March 28, 2014 / Untold Stories
Alyssa Howard
As Crimea officially joins Russia, international observers shift their attention to the future of Ukraine.
March 10, 2014 /
Tom Hundley
The crisis in Crimea has triggered a state of high dudgeon among the political classes here in Washington.
March 9, 2014 /
Marvin Kalb
Pulitzer Center senior adviser Marvin Kalb explains why Putin's actions in Crimea will ensure his political demise.
Image by Boryana Katsarova. Ukraine, 2014.
March 6, 2014
Dimiter Kenarov, Boryana Katsarova
Edging to the brink of civil war, Crimea has turned into a geopolitical crisis, perhaps the gravest threat to peace in Europe since the end of the Cold War.
February 27, 2014 / Untold Stories
Misha Friedman
A small group of LGBT activists tries to change the situation in one of Russia's most homophobic cities.
February 24, 2014 / Untold Stories
Misha Friedman
Dmitry Chizhevsky came to a Rainbow Coffee party in Saint Petersburg, an LGBT gathering. Little did he know that a few moments later he would lose his eye in an attack.
February 6, 2014 / Brookings Institution | Up Front
Marvin Kalb
As the Olympic Games begin in Sochi, Ukraine totters towards an economic and political collapse—a condition so potentially contagious to Russia that a concerned President Putin has begun a crackdown.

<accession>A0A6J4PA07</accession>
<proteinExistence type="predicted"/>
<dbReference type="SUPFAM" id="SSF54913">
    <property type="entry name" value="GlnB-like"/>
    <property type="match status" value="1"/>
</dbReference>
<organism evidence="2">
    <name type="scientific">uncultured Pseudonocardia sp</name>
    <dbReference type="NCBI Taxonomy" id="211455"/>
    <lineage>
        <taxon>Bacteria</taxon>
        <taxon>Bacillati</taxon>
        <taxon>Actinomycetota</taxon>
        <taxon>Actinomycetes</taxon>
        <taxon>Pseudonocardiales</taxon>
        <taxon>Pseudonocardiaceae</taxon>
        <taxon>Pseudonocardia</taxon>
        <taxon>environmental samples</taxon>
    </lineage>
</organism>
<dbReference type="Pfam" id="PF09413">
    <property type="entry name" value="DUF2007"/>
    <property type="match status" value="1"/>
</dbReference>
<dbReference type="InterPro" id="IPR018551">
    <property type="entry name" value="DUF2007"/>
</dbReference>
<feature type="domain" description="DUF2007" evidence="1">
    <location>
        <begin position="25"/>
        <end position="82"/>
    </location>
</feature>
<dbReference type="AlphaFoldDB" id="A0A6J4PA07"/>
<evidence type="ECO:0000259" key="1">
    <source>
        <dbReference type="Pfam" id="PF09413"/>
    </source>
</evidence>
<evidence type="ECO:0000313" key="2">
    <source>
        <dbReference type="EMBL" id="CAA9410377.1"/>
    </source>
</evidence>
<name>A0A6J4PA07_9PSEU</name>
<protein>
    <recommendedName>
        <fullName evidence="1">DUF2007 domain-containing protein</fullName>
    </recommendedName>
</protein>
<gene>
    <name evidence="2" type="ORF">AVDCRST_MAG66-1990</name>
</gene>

Image by Misha Friedman. Russia, 2013.
January 11, 2014
Misha Friedman
With homophobic rhetoric now legitimized by federal law, being gay in Russia can be extremely dangerous.
January 8, 2014 / BuzzFeed
Misha Friedman
Gays and lesbians living far from Russia's major population centers face daily discrimination and frequent violence.
December 27, 2013
Meghan Dhaliwal
The Pulitzer Center staff shares favorite images from 2013.
December 21, 2013 / Foreign Policy
Anna Nemtsova
This month Putin surprised even the biggest Russia experts: he pardoned his biggest enemy and critic Mikhail Khodorkovsky. There were some surprises for Putin too from crises regions.
December 19, 2013 / The Daily Beast
Anna Nemtsova
Even in the most remote provinces across Russia and its satellites, in post-industrial towns drowning in discontent, children study in arts schools, learn painting, music or ballet.
December 6, 2013 / Newsweek
Anna Nemtsova, Brendan Hoffman
Fear is the real legacy of Putin's Russia, particularly in Russia's 342 "monotowns," single industry centers where economies are collapsing and dissent is not tolerated.

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